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BRAZEL v. BUCHANAN (05/02/61)

May 2, 1961

BRAZEL
v.
BUCHANAN, APPELLANT.



Appeal, No. 63, March T., 1961, from judgment of Court of Common Pleas of Mercer County, Sept. T., 1960, No. 699, in case of William Brazel v. Robert L. McMurray et al. Judgment affirmed; reargument refused June 22, 1961.

COUNSEL

Cyril T. Garvey, with him Evans & Garvey, for appellant.

William J. Joyce, with him Martin E. Cusick, and Wiesen, Cusick, Madden, Joyce, Acker and McKay, for appellee.

Before Jones, C.j., Bell, Musmanno, Jones, Cohen, Bok and Eagen, JJ.

Author: Musmanno

[ 404 Pa. Page 190]

OPINION BY MR. JUSTICE MUSMANNO.

The night of March 27, 1954, was a fateful one for William Brazel, the plaintiff in this case. Leaving his home in Sharon, where he had worked during the day, he boarded a bus for Farrell with the intention of witnessing a basketball game to be played in the high school of that town. Arriving in Farrell he stopped in at a beer garden about 7:45 p.m., to refresh himself with a bottle or two of beer. Here he learned that no tickets were available for the game. Apparently as fond of beer as he was of basketball he made no attempt to get to the high school and remained where he was, enjoying his favorite beverage. It was a rule at the beer garden that just before closing time one could purchase extra bottles and consume them on the premises. This gave Brazel occupation until 2 a.m., when he left to catch a bus returning him to Sharon.

To reach the bus stop he walked in an eastward direction along Route 418. The area being a rural one, no sidewalks flanked the highway so he took to the open road, keeping, however, some 2 or 3 feet away from the berm. Although not staggering, his pace was an unsteady one and when he reached a point close to the intersection of Route 418 with Pine Hollow Boulevard in Hickory Township, Mercer County, he stepped into the path of a car traveling also in an eastward direction. The driver of the car attempted to avoid him by swinging sharply to his right but the maneuver was unsuccessful. The left front of the car hit the plaintiff and when the car came to a stop the front end was in a ditch on the southern side of the highway, and the rear end angled out into the highway, forming a barrier across the eastbound lane.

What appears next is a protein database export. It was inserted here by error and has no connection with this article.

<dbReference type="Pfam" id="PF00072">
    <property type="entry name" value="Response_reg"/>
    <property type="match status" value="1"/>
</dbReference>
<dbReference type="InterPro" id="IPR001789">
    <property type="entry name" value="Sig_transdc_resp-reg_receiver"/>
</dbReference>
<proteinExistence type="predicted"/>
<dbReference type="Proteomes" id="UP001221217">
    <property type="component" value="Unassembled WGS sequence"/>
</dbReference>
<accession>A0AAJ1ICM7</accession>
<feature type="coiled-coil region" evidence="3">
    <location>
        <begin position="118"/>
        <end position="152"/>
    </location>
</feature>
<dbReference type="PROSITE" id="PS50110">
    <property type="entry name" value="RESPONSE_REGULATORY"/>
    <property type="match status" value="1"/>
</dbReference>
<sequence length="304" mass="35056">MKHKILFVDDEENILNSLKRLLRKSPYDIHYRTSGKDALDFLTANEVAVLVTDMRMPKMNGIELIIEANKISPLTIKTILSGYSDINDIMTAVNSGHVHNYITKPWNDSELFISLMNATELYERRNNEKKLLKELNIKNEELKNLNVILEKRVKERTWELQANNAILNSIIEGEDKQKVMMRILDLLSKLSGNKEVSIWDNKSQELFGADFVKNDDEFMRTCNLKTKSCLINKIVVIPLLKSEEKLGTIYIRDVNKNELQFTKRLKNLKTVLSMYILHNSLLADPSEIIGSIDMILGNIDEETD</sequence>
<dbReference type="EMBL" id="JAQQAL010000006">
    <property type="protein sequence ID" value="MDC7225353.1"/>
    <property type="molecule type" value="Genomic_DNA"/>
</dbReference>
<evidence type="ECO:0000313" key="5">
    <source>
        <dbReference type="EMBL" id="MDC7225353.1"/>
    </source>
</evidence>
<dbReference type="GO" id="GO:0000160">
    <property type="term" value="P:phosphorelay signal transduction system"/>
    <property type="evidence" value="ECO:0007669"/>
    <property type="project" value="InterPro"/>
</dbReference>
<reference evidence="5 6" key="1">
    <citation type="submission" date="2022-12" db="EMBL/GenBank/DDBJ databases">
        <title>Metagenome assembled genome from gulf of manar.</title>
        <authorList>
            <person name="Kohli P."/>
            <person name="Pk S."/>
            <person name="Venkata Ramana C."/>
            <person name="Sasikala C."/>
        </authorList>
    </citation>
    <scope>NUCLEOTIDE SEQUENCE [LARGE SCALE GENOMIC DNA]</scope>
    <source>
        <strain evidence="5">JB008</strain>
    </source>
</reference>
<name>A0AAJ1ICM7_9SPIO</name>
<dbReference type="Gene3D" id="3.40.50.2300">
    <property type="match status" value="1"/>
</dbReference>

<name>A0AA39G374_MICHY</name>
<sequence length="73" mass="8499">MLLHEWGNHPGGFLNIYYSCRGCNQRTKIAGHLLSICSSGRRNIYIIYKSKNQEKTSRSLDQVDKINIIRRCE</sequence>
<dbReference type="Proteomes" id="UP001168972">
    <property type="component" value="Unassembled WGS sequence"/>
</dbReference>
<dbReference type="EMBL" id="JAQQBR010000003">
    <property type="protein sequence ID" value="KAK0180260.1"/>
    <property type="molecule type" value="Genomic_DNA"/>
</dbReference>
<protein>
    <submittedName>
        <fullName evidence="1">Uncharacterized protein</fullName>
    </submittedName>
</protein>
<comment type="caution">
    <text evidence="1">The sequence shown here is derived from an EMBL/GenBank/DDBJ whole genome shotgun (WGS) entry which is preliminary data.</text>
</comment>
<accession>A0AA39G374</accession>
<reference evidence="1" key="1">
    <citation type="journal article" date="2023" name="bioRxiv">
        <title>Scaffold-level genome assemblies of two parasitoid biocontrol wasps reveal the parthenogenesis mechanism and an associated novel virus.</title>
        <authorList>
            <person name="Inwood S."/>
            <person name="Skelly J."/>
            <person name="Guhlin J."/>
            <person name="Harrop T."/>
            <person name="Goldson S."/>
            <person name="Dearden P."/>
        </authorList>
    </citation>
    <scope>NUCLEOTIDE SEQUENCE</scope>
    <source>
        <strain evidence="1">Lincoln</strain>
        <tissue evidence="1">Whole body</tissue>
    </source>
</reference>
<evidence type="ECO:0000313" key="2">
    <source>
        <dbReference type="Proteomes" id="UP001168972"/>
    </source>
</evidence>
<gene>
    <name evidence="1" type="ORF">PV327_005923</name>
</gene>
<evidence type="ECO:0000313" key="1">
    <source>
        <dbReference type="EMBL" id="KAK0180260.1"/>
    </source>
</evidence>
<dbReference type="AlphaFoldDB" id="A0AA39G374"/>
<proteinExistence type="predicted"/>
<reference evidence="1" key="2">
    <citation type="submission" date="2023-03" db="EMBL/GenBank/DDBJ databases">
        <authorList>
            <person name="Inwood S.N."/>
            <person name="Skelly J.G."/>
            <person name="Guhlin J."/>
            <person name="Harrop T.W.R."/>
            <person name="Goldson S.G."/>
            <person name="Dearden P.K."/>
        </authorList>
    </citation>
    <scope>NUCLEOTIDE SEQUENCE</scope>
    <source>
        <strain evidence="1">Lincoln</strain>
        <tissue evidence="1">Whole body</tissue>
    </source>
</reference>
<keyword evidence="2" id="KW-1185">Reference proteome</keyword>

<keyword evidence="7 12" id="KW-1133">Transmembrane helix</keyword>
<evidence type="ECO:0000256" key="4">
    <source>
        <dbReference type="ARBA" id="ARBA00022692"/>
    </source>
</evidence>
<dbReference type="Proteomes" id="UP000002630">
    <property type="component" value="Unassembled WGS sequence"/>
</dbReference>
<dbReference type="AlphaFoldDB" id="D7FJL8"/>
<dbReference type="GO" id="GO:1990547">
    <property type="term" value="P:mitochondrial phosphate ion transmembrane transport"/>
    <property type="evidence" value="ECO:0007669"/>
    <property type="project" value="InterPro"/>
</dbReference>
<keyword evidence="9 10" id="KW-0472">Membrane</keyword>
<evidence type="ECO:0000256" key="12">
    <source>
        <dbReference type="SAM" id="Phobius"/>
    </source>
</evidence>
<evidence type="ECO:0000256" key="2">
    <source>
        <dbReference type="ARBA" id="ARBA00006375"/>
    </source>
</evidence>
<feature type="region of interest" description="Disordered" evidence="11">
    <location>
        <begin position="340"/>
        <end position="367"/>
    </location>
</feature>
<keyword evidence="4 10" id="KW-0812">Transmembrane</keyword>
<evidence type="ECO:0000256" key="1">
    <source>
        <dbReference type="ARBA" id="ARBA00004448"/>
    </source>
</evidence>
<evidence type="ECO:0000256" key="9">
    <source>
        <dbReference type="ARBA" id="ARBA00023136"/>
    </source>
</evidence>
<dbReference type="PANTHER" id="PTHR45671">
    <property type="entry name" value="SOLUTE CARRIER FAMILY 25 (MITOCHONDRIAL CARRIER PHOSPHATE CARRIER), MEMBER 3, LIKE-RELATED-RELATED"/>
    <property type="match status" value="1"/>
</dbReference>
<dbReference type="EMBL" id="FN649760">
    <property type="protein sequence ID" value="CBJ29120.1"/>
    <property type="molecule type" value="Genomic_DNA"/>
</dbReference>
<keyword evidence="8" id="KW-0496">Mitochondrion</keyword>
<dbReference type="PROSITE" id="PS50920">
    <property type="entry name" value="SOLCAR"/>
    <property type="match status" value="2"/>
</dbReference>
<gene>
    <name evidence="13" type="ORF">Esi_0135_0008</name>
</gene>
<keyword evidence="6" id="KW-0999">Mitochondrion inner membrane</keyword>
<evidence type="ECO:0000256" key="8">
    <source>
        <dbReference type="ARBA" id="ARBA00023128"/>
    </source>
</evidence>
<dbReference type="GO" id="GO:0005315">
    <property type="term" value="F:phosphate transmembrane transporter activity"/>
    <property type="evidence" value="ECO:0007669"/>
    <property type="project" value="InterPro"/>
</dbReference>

The operator of the car, Robert L. McMurray, and a guest passenger, J. J. Phillips, hurried to the body of the pedestrian lying inertly in the road some 4 or 5 feet to the left of the rear end of the car. Although

[ 404 Pa. Page 191]

    undoubtedly injured, Brazel was conscious and exhibited no bleeding. While McMurray went to a neighbor's house to telephone for an ambulance, Phillips moved back some one hundred feet on the highway with a flashlight in his hand to warn all cars traveling eastwardly of the injured man on the road and the car blocking the southern half of the highway.

Four or five cars heeded his signaling and drove around the obstructions, but one car (ascertained later to be driven by Stanley Buchanan) ignored his warnings and dashed toward him at 55 to 60 miles an hour. When it became apparent to Phillips that Buchanan did not intend to stop, now being only 20 feet away, he leaped aside and the car continued unabatedly ahead, striking the McMurray car with undiminished velocity and skidding 102 feet before it came to a stop. When the violence subsided, the McMurray car was found to have been completely spun around and the body of William Brazel was found twenty feet further to the east from its first resting place, and it was now bleeding.

Brazel brought actions in trespass against both McMurray and Buchanan. At the trial the Court, after the plaintiff had produced his evidence, entered a compulsory non-suit in the action against McMurray. The trial then proceeded to verdict and the jury awarded the plaintiff $8,000 in his suit against Buchanan.

Buchanan moved for judgment n.o.v. and for a new trial. Both motions were refused and Buchanan appealed.

It is the appellant's contention that the plaintiff came to grief because of his drunken condition and that, therefore, he was guilty of contributory negligence as a matter of law. This contention is based on the supposition that the double striking of the plaintiff constituted a single episode and that if McMurray was excused from liability ...


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